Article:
An argumentative essay is a well-written composition that takes a stance or a position on a topic and then provides reasons that support that position with evidence. An argumentative essay will take the form of an introduction, body paragraphs, and a conclusion. The introductory paragraph stands to tell the reader what position the writer takes on a subject. This includes a strong thesis statement that acts as a guideline for the essay’s body. The body paragraphs then present the arguments for and against the stance taken, with facts and evidence. Let’s dive deep into how to write an argumentative essay.
- Plan for your essay with ample research. Remember, you’ll be presenting arguments and counter-arguments with evidence supporting your claims. Therefore, you must read broadly about your selected topic – luckily, this a skill you’ll benefit immensely from in college. During your research, collect information about the debates and experts in the topic area, reference materials, and use the data to outline your key findings. Then find any possible unique angles that you can explore.
- Write your thesis statement. Your thesis statement tells your reader whether they should read your essay or not. As such, you must have a strong thesis statement. How? State the claim the argumentative essay seeks to present, address your stance on the said claim, then offer the primary points you’ll use to support your view.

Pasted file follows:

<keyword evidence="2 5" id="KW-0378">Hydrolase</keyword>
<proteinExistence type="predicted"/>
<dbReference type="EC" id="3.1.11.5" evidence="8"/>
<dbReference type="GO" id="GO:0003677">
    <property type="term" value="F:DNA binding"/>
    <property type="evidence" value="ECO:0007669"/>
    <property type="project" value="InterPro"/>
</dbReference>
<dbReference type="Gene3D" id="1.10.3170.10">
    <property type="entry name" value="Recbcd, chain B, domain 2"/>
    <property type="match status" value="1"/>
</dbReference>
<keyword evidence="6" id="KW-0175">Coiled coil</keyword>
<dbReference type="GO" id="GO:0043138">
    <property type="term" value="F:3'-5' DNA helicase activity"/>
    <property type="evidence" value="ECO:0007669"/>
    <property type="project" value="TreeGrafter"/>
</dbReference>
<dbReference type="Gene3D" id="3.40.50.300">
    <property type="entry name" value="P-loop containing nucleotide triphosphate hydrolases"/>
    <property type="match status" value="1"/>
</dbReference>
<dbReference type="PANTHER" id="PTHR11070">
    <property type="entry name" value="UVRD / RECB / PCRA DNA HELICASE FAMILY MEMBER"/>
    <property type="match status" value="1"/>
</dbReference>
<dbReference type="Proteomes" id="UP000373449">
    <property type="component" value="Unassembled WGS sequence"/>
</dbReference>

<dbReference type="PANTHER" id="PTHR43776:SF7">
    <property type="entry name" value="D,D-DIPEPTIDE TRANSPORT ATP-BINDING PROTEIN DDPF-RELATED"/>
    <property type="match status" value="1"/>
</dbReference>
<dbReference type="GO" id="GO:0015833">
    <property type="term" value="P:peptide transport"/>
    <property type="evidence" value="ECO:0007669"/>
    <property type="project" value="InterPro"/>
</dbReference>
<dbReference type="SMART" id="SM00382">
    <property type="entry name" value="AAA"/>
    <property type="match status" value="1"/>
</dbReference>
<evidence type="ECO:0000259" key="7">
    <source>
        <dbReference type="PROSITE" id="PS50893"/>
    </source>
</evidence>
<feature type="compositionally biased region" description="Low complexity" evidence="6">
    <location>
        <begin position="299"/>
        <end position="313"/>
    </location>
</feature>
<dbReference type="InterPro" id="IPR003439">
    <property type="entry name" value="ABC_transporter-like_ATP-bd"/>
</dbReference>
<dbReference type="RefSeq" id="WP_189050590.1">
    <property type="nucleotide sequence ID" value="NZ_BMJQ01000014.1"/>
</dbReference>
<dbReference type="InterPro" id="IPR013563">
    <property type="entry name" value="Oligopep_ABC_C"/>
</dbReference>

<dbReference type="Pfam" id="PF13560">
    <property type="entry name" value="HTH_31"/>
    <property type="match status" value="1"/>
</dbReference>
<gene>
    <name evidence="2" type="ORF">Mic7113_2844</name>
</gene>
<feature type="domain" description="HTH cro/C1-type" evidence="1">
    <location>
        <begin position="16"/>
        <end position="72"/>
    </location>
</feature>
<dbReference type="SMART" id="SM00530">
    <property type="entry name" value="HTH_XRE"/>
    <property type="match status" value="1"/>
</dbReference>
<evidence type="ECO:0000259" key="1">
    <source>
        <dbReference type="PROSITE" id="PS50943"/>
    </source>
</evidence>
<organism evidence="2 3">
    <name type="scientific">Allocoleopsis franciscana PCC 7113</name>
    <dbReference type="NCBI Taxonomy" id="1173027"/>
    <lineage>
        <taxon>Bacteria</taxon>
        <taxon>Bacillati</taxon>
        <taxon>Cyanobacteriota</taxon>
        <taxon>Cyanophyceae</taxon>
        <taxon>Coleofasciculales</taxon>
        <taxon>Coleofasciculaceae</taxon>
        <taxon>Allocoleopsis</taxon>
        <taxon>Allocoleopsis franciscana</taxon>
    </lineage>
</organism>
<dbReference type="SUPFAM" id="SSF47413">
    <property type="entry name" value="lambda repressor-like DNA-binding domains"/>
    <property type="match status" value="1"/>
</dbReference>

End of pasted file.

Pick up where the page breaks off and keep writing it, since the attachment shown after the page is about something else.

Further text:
- Writing the introduction. Use a hook to capture your reader’s attention. A statistical fact that is not well known is an excellent place to start. Then provide the background information by answering questions like “what causes the root problem” and “what solutions should be provided.” Add your thesis statement and summarize the structure of your body paragraphs.
- Structuring your body paragraphs. Each paragraph should represent one argument or counter-argument. Your topic sentence should be your claim, and it should always convince the reader that your thesis statement is true. Then explain your side of the argument with a piece of evidence from your research. Finish by tying the entire paragraph back to the thesis statement.
- Writing the conclusion. Summarize your main arguments and thesis statement, then convince the reader that your opinions are valid. For instance, you can present the outcome of implementing your ideas as your conviction strategy.
Always keep in mind the norms of academic writing. This means that you cannot include personal anecdotes or other quotes you find inspiring. Whatever you do, don’t forget to proofread your work and have your opposing arguments before you conclude your argumentative essay.